“What’s his name again?”
“Sharp Little Guy.”
“He’s one of the worst students we’ve got.”
First up on our look at the films of Wes Anderson is Rushmore (1998) Starring; Jason Schwartzman, Bill Murray, Brian Cox, and Olivia Williams.
Right when the movie starts you know you’re in for a Wes Anderson film. From the slow lilting tunes created by the great Mark Mothersbaugh to the block lettering exposition as we are introduced to Max Fischer (Jason Schwartzman), a young man attending the prestigious Rushmore academy. Captain, co-founder, or president of over a dozen extracurricular activities available at Rushmore. Many due to his diligence and insistence that they be started.
Within 10 minutes we find Max looking at a book by Jacques-Yves Cousteau, Diving for Sunken Treasure, which was also checked out by first year teacher Ms Cross (Olivia Williams). She quickly becomes the love interest for Max who gives no regard to the fact that he’s half her age. I found it interesting that Anderson would focus so much on the book by Cousteau as well as entering in a hand written quote by Cousteau that Cross had written inside the book when she’d checked it out. I associate this entrance of Cousteau by Anderson as a premonition to the great role Cousteau would play in Anderson’s Life Aquatic. But we can talk about that later this week.
Max soon gains a competitor for Ms Cross’s heart in Mr Herman Blume played by Bill Murray (Yes, I do realize I do a lot of reviews of Bill Murray things, it’s not intentional. He’s just in a lot of good movies!) who is the father of twins who also attend Rushmore Academy. Blume is also a very successful and rich business man who donates a lot of money to building new facilities at Rushmore. Max believes he can use Blume’s wealth to his own advantages by planning on building an aquarium to present as a present to Ms Cross.
There are a lot of interesting relationships that build between our trio, Max’s obsession with Ms Rosemary Cross, Rosemary and Blume’s relationship that eventually ends Blume’s current marriage, and the friendship that develops with Max and Herman. There are few times where you really feel like any of the relationships are wrong, but you know that they just aren’t quite right. Even though Herman is supposed to be an adult he’s constantly acting more like a child than Max does. The two even get into a heated battle of destruction when Blume wrecks Max’s bike, Max cuts Blume’s brake lines in his car. Then, being the president of the bee keeper’s society at Rushmore, uses said bees to infest Blume’s hotel room while he’s dining.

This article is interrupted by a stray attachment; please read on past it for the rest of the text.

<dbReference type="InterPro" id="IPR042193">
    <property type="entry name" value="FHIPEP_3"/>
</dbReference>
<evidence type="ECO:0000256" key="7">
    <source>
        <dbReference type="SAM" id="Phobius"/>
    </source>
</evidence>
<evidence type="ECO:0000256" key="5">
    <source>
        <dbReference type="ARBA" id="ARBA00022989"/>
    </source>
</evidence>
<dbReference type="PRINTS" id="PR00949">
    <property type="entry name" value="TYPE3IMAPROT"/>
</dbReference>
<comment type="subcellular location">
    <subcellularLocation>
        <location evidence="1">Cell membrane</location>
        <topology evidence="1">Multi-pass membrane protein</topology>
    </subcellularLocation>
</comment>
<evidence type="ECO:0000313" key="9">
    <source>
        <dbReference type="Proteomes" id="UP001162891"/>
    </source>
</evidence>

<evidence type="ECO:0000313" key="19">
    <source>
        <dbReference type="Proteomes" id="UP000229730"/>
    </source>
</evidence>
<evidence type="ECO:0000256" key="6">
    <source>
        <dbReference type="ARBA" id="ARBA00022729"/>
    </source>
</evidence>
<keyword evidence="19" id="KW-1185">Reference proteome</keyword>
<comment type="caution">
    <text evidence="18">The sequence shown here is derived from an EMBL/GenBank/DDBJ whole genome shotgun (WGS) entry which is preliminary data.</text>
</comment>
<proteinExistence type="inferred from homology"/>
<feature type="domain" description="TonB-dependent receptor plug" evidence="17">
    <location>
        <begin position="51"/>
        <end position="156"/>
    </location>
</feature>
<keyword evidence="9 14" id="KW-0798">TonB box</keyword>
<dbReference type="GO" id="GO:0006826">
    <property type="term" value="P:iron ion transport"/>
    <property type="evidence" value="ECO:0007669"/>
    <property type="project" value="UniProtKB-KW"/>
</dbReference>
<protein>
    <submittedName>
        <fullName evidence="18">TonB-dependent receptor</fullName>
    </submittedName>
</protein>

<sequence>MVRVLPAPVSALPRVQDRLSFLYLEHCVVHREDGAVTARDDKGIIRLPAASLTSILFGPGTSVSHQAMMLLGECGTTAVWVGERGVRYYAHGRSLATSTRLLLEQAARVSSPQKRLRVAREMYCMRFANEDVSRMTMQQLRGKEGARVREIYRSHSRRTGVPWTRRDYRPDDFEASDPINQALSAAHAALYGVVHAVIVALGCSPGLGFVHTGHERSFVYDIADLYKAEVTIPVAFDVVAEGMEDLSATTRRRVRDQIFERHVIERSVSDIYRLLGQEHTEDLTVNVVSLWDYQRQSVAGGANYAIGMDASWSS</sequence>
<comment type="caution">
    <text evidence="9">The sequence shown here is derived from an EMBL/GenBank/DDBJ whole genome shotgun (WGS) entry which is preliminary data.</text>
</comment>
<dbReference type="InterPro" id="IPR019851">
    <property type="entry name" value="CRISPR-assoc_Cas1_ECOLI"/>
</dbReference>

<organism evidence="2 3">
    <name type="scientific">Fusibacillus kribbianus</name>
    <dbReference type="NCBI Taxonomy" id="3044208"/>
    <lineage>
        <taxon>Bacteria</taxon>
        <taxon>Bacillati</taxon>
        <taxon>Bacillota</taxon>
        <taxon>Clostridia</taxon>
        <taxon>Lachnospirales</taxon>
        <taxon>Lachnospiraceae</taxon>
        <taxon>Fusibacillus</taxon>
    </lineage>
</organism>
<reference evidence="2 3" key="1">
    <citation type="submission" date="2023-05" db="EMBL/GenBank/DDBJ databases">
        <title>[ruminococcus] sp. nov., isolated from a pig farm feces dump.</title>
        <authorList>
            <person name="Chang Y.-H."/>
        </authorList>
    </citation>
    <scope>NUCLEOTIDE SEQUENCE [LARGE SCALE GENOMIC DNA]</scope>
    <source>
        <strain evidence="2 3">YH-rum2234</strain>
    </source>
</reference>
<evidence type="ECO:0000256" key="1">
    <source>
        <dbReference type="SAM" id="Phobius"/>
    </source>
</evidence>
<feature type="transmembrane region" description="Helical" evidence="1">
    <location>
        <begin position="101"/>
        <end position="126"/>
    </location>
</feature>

The battles are childish but neither realize who the child really is. Even Rosemary never does the right thing and ends whatever form of relationship she and Max do have. She is a teacher and he is a student. There are lines that should never be crossed, no pun intended.
Max is kicked out of Rushmore due to falling grades and ends up burning a lot of bridges with his classmates on his way out. He is then thrust into the world of public school where he still acts like the same person he was in Rushmore. His magnetic personality and over the top ambition soon surrounds him again with a strong group of followers. He returns to Rushmore to speak with Rosemary again saying he needs help being tutored in order to survive in public school.
Thus the path to reconciliation begins and then we’re thrust back into the drama until the point where Rosemary quits, Herman drops off the Earth, and Max gets horribly depressed. Then as we’ve all come to know and love, Anderson brings about a bittersweet ending with most everyone being happy again and headed down the right path to a brighter future.
“Well Tell that stupid Mick he just made my list of things to do today.” – Max Fischer